This study also confirms that there is heterogeneity in the B-cells reconstitution process after different modalities of treatment. We have tested the effect of Rituximab (CD20+ B-cell depleting antibody) therapy with steroid pulsing to steroid therapy alone on circulating B cells patterns. During initial ontogeny, memory B cells accumulate at significant rate and typically represent 10% to 20% of all peripheral blood B cells by 2 years of age and reach adult levels (30%) by 5 years of age (68). The results of this analysis reveal that the frequency of memory B cells can increase almost 2.5-fold in patients with biopsy-proven AR over hSTA patients without rejection (P=0.004). Treatment of AR with methylprednisolone pulsing results in long-term persistence of these increased circulating memory and DN B cells.
Although Rituximab treatment results in rapid depletion of 99.9% of circulating CD19+ B cells within a week (11), total B-cell counts return to normal a year later. Unlike the S-AR patients, the R-AR group had prolonged reduction in memory B cells (P=0.0006) with predominance of naive B cells (P=0.002) after complete B-cell repopulation. These results are consistent with similar data reporting delay in reconstitution of peripheral blood CD27+ memory B cells after B-cell depletion therapy in adult patients with rheumatoid arthritis (59–61), SLE (55, 56), Sjögren's syndrome (57, 58), and in desensitization prior transplantation (62, 63). Recent studies have also reported a delay in functional maturity of repopulating HLA-specific B cells, in particular those specific for donor HLA (63) after Rituximab usage for desensitization in sensitized adult renal transplant candidates. In R-AR group, the repopulating B cells were predominantly naive in sustained responders, whereas in relapsers these were mostly memory B cells. Additional corroborative studies are required to confirm whether these different B-cell populations confer differential risks to graft survival. This observation suggests process after Rituximab treatment of renal AR in pediatric/young adult patients, which impacts clinical outcomes, possibly because of different sensitivity of the B-cell clones to the Rituximab or conversely a differential impact presence of survival factors. Serum BAFF levels are known to be positively associated with the peripheral blood CD19+ B-cell count (r=0.8) in Rituximab-treated patients (69). Despite our investigation into the B-cell survival pathways, we could not demonstrate any differences in circulating BAFF levels or expression of the BAFF-R in the repopulated CD19+ B cells at 1 year post-AR treatment.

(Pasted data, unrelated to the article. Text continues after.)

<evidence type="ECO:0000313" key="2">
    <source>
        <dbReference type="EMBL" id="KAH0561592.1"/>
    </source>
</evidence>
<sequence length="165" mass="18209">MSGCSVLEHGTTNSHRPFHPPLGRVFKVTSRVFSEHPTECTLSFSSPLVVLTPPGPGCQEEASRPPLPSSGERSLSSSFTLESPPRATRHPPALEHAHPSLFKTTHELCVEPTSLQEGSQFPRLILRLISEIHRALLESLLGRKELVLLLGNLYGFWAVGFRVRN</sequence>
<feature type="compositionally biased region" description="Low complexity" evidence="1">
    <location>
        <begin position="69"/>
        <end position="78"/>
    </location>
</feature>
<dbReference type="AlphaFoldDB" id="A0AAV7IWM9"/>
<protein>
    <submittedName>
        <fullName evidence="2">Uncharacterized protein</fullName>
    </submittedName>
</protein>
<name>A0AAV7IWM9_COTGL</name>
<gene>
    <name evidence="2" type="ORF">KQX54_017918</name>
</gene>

Because CD20− PC cells are not directly targeted by Rituximab, we were interested in their frequency in R-AR group. Interestingly, we observed 1.9 times higher percentage of PC within relapsers compared with sustained responders (P=0.06). Unlike previous studies with Rituximab therapy in adults with autoimmune diseases and lymphoma reporting reconstitution of the peripheral blood with immature transitional B cells similar to what has been described during the original ontogeny of the immune system and after bone marrow transplantation (53), we did not detect any statistically significant differences in the percentage of repopulating total transitional B cells.
Recently, Anolik et al.(55, 70) reported that some patients with SLE display an expansion of circulating CD19+/IgD−/CD27− (DN) B cells, whereas in healthy subjects, DN cells are always lower than 10% of all CD19+ B cells. Further detailed analysis of DN cells in patients with SLE characterized them as memory B cells and, most important, increased frequency of CD19+/CD27−/IgD− memory B cells was significantly associated with higher disease activity index, a history of nephritis, and disease-specific autoantibodies (70). In this study, we detected significantly higher level of DN cells in the peripheral blood of iSTA patients with infectious complications (P=0.02) compared with hSTA patients without complications, and 2.5-fold increase in DN cells in Rituximab-treated relapsers compared with sustained responders. The observation of negative association between the percentages of DN cells and CrCl (r=−0.8) in sustained responders may suggests that patients repopulating with higher percentage of DN cells after Rituximab treatment have worse graft function. However, further detailed phenotypical and functional analysis of this B-cell subset in pediatric patients with kidney transplant is needed to understand the role of CD19+/CD27−/IgD− B cells in graft function and AR treatment responsiveness.